Thursday, July 26, 2007

This has been a crazy busy week being a little short staffed so I haven't had time to post the 20 things I have in draft. But I had to get this work out there. Manabu Hangai's work has popped up on a number of blogs lately. Holy moly!--this work is absolutely amazing and eco-friendly too. His work focuses on recycling materials and imagery resulting from human interaction with nature into images of beauty. His primary material is the seaweed that proliferates on oyster bedsand and is discarded as a deterrent to shellfish growth, which he remakes into seaweed paper. The size and scale of this handmade paper artwork absolutely blows me away. See more of this fabulous work at

Modern Art Museum Tatebayashi

Kushiro Art Museum

Modern Art Museum Shiga

Sunday, July 22, 2007

When I got back to Arizona from grad school in the summer of 2004, I kept hearing about a book and paper arts group in Tucson called Paperworks. I was teaching an artists book class the following spring and we went down to see the Bound and Unbound exhibition they had at the Tohono Chul Park in Tucson. I was so shocked and pleased to see book and paper arts thriving in Arizona! Paperworks is the Sonoran collective located in Tucson Arizona, for paper and book artists. They provide educational and creative opportunities for all who work with and on paper. Paperworks promotes the appreciation and enjoyment of the paper and book arts through regular and special events. I joined their organization later that year and am constantly delighted at the quality of the member’s work and the quality of the programs they have.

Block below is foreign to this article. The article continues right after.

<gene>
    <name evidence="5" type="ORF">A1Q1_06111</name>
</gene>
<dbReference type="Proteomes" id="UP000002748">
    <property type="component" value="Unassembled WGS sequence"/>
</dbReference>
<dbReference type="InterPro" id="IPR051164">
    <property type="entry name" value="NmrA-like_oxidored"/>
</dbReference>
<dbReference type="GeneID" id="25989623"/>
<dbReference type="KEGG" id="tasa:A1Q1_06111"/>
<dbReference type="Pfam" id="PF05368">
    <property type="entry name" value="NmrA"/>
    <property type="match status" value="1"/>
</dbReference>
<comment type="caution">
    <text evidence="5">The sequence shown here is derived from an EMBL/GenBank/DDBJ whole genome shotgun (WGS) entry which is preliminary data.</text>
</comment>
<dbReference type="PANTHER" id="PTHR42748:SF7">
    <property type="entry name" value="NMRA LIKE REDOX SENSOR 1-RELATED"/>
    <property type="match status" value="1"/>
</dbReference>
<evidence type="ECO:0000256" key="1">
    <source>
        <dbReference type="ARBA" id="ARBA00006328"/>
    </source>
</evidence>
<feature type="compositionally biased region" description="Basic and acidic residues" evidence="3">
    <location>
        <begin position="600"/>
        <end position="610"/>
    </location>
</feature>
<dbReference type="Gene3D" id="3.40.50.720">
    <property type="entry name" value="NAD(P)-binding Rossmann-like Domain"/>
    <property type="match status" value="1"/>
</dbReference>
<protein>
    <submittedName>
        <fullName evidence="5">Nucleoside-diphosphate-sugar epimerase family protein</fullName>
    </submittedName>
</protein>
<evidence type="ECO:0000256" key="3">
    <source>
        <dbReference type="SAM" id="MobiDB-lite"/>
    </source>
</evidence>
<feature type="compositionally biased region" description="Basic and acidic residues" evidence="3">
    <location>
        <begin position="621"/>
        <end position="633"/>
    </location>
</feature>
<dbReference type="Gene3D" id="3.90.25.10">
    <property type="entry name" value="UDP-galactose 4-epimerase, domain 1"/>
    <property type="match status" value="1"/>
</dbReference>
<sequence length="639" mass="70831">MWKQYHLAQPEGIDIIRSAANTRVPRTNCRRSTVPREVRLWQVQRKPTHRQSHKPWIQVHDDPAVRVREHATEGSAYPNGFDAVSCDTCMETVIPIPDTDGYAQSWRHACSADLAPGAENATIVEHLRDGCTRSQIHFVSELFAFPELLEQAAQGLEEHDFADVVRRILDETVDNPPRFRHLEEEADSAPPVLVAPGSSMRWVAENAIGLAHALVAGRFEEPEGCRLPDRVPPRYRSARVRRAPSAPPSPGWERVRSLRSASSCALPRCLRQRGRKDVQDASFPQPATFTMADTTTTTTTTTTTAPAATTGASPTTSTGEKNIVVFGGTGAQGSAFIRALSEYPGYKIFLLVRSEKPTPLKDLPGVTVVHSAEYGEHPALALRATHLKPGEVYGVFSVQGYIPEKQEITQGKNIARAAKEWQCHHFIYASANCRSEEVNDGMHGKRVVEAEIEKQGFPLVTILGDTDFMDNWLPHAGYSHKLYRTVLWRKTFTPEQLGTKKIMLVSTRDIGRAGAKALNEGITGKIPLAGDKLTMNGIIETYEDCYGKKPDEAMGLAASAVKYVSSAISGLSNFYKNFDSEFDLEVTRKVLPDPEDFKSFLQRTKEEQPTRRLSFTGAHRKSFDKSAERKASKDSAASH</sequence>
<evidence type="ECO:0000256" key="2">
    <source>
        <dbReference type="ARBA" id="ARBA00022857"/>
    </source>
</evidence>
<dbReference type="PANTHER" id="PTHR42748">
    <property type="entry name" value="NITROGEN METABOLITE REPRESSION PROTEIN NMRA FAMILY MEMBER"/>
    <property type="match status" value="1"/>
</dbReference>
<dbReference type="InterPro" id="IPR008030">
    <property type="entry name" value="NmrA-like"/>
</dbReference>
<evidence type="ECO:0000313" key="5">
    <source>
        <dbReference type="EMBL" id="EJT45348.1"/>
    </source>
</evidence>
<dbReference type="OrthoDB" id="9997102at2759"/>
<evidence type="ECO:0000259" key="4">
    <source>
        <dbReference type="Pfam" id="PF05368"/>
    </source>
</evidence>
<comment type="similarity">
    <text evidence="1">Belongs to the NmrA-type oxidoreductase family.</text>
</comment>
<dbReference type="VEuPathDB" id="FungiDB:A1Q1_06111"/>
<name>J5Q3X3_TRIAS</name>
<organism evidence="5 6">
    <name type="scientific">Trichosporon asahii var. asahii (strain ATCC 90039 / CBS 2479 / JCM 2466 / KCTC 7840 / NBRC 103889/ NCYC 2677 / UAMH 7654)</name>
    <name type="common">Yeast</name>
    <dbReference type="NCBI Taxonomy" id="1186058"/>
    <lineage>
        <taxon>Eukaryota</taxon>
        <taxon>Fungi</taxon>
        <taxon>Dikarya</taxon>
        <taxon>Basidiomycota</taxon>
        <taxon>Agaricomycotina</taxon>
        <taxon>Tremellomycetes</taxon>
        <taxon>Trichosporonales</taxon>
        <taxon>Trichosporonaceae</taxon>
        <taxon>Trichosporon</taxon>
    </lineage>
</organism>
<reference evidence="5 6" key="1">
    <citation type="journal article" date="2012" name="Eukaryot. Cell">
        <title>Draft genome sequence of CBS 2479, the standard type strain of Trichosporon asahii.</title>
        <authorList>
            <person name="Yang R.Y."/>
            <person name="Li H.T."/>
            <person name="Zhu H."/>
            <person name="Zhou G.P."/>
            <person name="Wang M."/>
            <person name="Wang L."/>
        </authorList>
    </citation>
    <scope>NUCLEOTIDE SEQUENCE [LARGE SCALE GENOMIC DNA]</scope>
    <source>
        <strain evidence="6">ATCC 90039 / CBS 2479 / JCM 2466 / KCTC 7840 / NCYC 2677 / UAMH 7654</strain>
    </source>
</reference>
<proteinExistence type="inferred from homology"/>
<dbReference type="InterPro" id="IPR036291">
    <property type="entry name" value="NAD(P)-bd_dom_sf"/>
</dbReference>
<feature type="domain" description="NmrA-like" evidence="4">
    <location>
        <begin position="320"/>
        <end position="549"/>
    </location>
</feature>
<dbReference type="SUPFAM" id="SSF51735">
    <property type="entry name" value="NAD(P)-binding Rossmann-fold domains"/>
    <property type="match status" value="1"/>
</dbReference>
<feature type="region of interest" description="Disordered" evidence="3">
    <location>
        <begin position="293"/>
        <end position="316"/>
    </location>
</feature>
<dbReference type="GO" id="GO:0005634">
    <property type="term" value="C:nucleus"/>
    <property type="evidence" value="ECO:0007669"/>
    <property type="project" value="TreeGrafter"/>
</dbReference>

I think one of the amazing things about this group is that they are totally independent—a very successful grassroots organization that is not affiliated with a university, library or other institution. That in itself is an amazing & daunting task. With running the day-to-day operations of The Paper Studio, it is difficult for me to get down to Tucson for their meetings which is so sad for me because they have really interesting programs and great attendance at their meetings. But I have met many of the members when they have trekked up to The Paper Studio and they really are a super group. Have a look at their website—their member’s gallery is terrific!

Thursday, July 19, 2007

“A Private Eye” Christine Weller, Vandyke, 7x10, 2004

Our friends at the Tilt Gallery are having their closing reception of Photography Re-Imagined a juried alternative & historical process show juried by France Scully Osterman, respected historian and modern master of the wet-plate collodion process on Friday, June 20th from 6 to 10pm.
The show consists of twenty-five photographers all working in alternative & historical methods internationally and nationally. France Scully Osterman selected 3 Winners and 5 Honorable mentions. One of the honorable mentions was our friend & fabulous photographer, Chris Weller! Congrats Chris!

The gals who run Tilt are fabulous--go and see the show or visit their website

“History Dress”, Ginger Owen, cyanotype/mixed, size 8, 2007

Tuesday, July 17, 2007

Got some plain fabric? Want to make a fabulous fabric journal? Then come and take Babara Burton's fabric journal class this weekend!
Turn plain muslin into this!
Then turn the fabulous fabric into a book!
There are few spots left in this Saturday's July 21st class. Call 480-557-5700 to register. You can see the supply list online at

I finished my paper hat sculpture. What a long and winding road getting time to work on it. The base has various shades of cotton pulp which I sprayed with dye to make it look like moss. The best part of the hat was twisting sheets of wet abaca to make the vines--(I always save wet sheets of abaca in our fridge--beware of what is in a papermaker's refrigerator--could be mistaken for crepes!). After twisting, connecting and letting the abaca dry outside, I spritzed it with walnut dye. It turned into a branch right before my eyes! Now, I suppose it would have been easier to use an actual branch but this was way more fun.